Moments in History

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Jenny Slew and Elizabeth Freeman

Jenny Slew was born in about 1719 to a white woman and a Black man. That fact would become the core of a historic legal case forty-six years later. In 1762, Jenny Slew apparently lived as a free woman. In that year, however, she was kidnapped and enslaved. Three years later, she went to court to sue for her freedom. In most of the colonies, she would not have been able to turn to the law for help. As a slave, she would have been banned from the courts. However, by that time in Massachusetts an enslaved person could bring a civil suit.

Jenny Slew simply stated that, because her mother was free, she was free. The lower court ruled against her, but she kept fighting. She took her case to the Superior Court. In both cases, the slaveholder attacked Slew's legal right to sue him, for any reason. He pointed out that Slew had been married. As a married woman, she had no identity separate from her husband and therefore could not sue on her own behalf. In other words, a slave could appeal to the law but a married woman could not.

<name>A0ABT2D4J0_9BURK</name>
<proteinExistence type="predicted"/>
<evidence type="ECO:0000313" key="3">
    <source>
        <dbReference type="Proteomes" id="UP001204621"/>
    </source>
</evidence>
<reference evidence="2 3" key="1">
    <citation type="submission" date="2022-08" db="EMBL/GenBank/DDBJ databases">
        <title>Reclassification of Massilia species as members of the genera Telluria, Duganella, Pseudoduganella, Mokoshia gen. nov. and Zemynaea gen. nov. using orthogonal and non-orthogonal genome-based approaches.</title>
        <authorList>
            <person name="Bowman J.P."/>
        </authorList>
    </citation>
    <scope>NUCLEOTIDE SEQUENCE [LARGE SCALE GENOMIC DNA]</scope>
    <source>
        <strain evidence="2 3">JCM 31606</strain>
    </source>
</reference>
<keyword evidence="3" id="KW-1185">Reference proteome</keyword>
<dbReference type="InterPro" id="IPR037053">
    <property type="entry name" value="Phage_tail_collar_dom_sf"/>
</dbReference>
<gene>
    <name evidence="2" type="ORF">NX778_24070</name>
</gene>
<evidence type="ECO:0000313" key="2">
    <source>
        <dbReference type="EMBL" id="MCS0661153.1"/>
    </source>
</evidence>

Slew almost didn't get her case to court for this reason. She had indeed been married, and more than once. She was saved by the fact that she had been married to slaves, so the validity of her marriages was called into question. The Superior Court agreed to hear her case. Jenny Slew won her freedom. She was also awarded court costs and damages, in the amount of four pounds.

.een years later, another Black woman went to court in Massachusetts in order to obtain freedom, not only for herself, but for all those enslaved in that state. Elizabeth Freeman, also known as Mum Bett, could not read or write, but she could certainly think. Hearing that the newly passed state constitution declared all men equal and entitled to freedom, Freeman engaged counsel to sue for her freedom, and that of a Black man named Brom, on that basis. Their enslavement, Freeman argued, violated the constitution.

This was the first time anyone had challenged slavery by insisting that it was against a state's constitution. Amazingly, Freeman won. She and Brom were granted freedom. Not so amazingly, the suit did not free all of the slaves in Masssachusetts. But the case was the first in American history that was intended to free, not a particular individual, but all enslaved people.

Slew and Freeman were among the first in a long line of Black Americans who asked the law to defend their freedom and humanity. Some would be denied and some would have their petitions answered. But faith in law would continue to be a mainstay of the search for justice.





Elizabeth Freeman, 1811. A miniature painting , watercolor on ivory, done by Susan Anne Livingston Ridley Sedgwick, Freeman's lawyer's daughter. Courtesy of the Massachusetts Historical Society.